The mentorship programme is one of the strongest. You know Google also has the expert programme. One of the things they look at are people with main knowledge and experience, and also are willing to share some of the knowledge and experience, and also ready to use their time.
So it is really more of recognition, the ability to give back or willingness to give back, and they do their mentors workshop very carefully, most of the time, you are referred.
They don’t just pick people on the street as mentors; there are mentors from different parts of the world. I have colleagues from Pakistan, Indian, among others here, sharing possibilities.
Looking at the startup ecosystem in Nigeria, can big companies emerge from the tech space, looking at programmes like this?
Yes. Two years ago there was nothing, but look at them now, I mean a team that grew for almost zero to 50 people a year, and have done over $1billion in transaction within a year.
They may be young, but they are already a company. They were here in the last class that is why the programme is called accelerator. The purpose is to create big companies and very quickly.
In doing that, they provide the right advice and funding. It has already started happening in Nigeria, so there would be more like that as people now understand that we need to stop doing things the way we have been doing them, and become more innovative.
From the experience and interactions you have had before now with the tech ecosystem, what do you think are the challenges confronting tech startups?
The very first problem is that there is no data in the market. I was talking to one of the Nigerian start-ups, and we realised that getting that data is also a startup opportunity, but a lot of people just walk blind.
The thing is, Nigeria is also a very rewarding place, because people are afraid of walking blind, it also creates lot more opportunities for this. What really happened is that most startups have ended up becoming bigger companies. They are the ones who build data by trying to understand the market, and to gain insight.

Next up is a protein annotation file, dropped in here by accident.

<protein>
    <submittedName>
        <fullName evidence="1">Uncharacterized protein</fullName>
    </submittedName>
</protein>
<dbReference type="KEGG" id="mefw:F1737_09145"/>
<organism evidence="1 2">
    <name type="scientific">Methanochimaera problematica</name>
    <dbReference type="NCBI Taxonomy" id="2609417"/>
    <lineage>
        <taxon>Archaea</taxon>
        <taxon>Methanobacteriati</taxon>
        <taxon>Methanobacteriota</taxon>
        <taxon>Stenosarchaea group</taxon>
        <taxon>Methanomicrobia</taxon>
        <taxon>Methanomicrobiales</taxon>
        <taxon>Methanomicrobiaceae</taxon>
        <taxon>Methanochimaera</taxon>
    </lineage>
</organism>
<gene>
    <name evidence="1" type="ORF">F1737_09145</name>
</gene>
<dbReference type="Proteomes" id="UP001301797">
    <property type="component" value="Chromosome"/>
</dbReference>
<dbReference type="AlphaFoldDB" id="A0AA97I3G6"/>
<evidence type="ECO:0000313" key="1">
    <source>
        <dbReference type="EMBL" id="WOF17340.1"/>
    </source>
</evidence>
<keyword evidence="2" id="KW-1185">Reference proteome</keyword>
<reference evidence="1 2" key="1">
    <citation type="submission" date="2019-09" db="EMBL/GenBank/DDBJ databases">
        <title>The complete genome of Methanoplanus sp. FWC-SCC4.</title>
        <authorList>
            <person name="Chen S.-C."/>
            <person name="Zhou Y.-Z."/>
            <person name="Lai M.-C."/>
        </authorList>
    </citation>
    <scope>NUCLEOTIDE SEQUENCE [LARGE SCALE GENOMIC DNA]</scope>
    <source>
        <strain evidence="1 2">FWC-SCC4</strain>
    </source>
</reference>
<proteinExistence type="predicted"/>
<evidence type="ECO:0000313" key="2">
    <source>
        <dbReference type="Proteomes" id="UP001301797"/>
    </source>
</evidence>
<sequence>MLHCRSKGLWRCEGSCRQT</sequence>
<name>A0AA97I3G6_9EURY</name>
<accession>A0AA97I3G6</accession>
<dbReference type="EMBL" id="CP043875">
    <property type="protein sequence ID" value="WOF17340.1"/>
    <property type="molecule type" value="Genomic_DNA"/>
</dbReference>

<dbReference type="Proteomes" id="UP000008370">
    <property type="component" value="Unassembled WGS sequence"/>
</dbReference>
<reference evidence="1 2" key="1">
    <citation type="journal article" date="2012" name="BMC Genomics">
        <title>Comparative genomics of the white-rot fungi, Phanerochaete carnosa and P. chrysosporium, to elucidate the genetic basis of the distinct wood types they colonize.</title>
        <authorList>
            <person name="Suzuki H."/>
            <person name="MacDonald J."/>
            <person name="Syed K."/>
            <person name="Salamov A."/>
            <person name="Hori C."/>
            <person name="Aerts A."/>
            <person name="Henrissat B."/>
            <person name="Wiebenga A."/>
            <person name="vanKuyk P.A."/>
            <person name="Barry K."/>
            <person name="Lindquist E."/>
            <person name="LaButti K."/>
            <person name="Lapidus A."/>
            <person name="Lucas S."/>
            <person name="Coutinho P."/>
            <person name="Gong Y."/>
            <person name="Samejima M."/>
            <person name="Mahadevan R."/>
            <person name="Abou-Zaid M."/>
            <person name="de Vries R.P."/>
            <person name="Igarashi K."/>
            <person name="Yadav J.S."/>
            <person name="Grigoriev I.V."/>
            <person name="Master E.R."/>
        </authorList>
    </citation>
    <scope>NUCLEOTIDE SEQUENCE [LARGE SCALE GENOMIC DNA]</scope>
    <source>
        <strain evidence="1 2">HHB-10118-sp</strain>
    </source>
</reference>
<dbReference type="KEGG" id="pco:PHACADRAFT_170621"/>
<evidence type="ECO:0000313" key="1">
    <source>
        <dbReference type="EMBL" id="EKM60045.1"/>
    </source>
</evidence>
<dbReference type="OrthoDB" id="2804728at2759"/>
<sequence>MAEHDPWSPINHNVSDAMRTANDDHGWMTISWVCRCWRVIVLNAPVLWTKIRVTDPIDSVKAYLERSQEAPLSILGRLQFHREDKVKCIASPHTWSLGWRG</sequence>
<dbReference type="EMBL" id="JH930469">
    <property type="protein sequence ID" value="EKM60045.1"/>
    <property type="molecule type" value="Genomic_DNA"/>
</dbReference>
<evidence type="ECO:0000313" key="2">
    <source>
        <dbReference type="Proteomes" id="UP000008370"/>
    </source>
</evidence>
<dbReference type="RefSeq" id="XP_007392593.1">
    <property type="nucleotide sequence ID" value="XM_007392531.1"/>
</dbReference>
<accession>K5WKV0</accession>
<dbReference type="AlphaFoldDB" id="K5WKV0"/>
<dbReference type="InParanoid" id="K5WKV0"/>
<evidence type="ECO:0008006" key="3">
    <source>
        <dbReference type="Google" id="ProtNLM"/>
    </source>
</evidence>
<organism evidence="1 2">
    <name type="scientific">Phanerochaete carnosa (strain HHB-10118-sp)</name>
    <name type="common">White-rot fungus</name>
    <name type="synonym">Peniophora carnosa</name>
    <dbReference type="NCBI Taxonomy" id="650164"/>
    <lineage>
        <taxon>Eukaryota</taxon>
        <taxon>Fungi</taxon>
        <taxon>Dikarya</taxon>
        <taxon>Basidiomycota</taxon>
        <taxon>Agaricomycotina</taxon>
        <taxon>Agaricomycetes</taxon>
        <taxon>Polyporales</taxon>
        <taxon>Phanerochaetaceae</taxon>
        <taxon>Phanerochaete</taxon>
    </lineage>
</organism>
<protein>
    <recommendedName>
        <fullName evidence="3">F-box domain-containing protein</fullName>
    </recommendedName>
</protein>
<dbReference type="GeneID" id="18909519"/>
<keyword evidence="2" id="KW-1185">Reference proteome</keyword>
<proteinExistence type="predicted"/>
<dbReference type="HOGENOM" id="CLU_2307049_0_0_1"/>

You can have all the money in Nigeria and no data, because the data is what gives you understanding not just for the market, but knowing if what you are doing makes sense.
Do you know how many startups we have, we still have that problem. It is a market maturity problem that we have. If the market is a bit more mature, the opportunity to grow exponentially would come.
So right now, a lot people create their own data, it is like going to school all over again. It is learning to read, write, meanwhile someone would have taught you, you learn all over again, and that brings in mentorship. That is also what is missing. A lot of the older startups see the younger ones stressed and all that, they don’t get enough support as they ordinary would in other places than in Nigeria.
For an initiative like this brought up by Google, is there anything the government can do in this space?
Government should be the biggest player in this space. The government should try to understand what is going on. Like Lagos State for example, I spoke with the Commissioner for Information recently; I didn’t know that the e-contact is a function of where you live.
Most young people can’t live in Lagos but faraway, they are losing a lot of big contact. If you empower your young people and they are productive they make money. It is an investment for the future.
Government should invest in everything tech; Indian had invested long ago, especially in training institutes, which is why Indian is doing so well now. Like I said, it is not a short term thing, and it is only the government that have the capacity for such huge investment.
They shouldn’t be doing things directly, even if it is to be supporting Google and other initiatives, it will go a long way to increase the tax base and help the government as well.